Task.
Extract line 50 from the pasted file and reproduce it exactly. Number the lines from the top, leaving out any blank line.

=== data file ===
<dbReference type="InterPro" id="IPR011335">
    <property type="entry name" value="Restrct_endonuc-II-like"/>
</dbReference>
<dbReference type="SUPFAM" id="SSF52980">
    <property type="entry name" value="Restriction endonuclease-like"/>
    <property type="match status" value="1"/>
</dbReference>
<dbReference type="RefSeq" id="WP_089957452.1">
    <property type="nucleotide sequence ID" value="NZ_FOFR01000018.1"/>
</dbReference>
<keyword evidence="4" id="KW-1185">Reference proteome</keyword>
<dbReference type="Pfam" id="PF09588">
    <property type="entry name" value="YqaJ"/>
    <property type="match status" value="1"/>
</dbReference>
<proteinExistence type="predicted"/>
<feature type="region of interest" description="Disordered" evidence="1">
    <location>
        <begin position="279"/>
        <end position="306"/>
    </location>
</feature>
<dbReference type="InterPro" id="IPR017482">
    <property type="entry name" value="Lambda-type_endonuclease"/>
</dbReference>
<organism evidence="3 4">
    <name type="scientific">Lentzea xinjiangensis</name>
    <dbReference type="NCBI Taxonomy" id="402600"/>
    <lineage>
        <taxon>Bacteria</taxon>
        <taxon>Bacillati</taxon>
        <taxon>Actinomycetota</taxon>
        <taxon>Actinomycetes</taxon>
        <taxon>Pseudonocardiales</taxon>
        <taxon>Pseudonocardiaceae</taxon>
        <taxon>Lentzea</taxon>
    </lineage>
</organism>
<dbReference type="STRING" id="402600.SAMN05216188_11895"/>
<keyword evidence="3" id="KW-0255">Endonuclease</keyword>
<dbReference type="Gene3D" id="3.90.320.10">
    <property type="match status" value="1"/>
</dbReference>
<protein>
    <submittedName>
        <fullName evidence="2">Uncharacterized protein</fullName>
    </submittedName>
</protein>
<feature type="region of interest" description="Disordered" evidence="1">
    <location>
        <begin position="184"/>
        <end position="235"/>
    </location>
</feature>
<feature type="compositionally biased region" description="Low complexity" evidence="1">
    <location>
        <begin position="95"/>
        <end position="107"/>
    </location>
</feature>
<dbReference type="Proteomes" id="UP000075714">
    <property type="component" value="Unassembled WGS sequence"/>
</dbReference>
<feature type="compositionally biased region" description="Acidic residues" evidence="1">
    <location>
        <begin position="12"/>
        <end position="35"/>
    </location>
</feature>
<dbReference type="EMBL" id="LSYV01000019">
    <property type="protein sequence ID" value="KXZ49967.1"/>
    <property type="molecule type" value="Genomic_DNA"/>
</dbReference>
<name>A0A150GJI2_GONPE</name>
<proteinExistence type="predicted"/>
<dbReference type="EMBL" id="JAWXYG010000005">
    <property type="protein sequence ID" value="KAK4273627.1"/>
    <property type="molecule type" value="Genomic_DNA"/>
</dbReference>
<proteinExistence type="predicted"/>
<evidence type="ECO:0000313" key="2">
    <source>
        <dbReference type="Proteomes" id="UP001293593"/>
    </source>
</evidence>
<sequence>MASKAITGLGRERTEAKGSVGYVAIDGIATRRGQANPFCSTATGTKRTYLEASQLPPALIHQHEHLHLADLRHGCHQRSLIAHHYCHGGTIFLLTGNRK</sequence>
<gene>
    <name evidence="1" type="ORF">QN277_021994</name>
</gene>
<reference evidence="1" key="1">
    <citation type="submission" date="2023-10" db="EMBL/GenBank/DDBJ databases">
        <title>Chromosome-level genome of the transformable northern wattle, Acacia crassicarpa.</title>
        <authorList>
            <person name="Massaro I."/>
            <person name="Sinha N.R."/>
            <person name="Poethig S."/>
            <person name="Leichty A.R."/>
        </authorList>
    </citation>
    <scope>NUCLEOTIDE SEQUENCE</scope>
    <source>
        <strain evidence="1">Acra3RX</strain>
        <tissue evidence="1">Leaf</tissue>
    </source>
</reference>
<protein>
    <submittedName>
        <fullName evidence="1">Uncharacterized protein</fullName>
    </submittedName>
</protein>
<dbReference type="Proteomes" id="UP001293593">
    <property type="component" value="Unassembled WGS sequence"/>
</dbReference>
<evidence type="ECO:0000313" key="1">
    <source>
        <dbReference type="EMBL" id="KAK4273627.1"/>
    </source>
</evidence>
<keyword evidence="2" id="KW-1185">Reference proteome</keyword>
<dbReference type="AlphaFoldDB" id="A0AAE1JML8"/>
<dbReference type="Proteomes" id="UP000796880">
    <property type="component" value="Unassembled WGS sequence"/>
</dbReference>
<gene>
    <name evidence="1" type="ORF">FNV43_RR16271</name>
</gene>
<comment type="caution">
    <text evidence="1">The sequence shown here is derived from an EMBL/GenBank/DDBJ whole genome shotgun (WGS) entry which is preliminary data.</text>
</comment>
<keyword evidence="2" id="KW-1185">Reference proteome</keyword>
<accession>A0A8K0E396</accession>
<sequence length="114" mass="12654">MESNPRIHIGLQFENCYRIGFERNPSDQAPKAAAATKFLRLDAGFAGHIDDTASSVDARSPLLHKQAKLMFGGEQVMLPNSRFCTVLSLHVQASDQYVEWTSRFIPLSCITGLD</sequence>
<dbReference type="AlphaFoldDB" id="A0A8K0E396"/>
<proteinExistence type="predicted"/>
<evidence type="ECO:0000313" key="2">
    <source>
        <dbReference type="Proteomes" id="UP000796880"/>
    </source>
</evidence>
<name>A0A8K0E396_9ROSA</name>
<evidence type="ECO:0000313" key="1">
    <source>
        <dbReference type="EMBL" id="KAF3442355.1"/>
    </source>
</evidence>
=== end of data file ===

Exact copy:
    <location>